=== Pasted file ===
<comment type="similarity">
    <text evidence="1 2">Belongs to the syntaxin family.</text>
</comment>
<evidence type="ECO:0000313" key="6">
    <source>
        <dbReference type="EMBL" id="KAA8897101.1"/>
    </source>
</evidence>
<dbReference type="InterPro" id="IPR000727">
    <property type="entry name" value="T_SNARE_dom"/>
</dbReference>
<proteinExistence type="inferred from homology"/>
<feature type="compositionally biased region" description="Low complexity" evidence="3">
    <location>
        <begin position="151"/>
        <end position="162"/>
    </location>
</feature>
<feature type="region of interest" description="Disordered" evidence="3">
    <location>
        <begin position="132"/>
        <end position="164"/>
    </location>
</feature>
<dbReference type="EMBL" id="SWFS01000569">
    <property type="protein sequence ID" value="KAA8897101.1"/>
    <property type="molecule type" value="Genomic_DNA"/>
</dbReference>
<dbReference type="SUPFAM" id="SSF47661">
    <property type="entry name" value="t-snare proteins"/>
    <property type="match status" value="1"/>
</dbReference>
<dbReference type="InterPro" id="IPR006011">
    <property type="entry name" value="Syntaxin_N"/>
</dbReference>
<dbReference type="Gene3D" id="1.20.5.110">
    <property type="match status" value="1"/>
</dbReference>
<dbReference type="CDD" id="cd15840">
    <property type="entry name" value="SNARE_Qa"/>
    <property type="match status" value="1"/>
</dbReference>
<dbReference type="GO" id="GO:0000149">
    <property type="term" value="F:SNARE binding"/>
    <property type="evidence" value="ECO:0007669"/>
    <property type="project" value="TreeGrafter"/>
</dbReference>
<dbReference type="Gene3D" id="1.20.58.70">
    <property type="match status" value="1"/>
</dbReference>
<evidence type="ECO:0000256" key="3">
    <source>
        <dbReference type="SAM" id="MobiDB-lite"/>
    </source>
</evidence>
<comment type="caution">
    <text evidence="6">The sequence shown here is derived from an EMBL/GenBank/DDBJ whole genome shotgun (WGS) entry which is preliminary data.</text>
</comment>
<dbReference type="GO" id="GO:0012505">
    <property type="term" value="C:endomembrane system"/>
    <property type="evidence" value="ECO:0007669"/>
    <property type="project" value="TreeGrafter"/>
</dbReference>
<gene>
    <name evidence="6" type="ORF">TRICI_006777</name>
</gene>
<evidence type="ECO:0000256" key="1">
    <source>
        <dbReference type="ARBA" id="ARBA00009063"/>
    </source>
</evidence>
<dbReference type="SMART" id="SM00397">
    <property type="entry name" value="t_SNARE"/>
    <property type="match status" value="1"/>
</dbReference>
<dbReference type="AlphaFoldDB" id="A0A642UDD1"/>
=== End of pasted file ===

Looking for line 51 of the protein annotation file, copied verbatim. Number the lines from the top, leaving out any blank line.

<evidence type="ECO:0000256" key="3">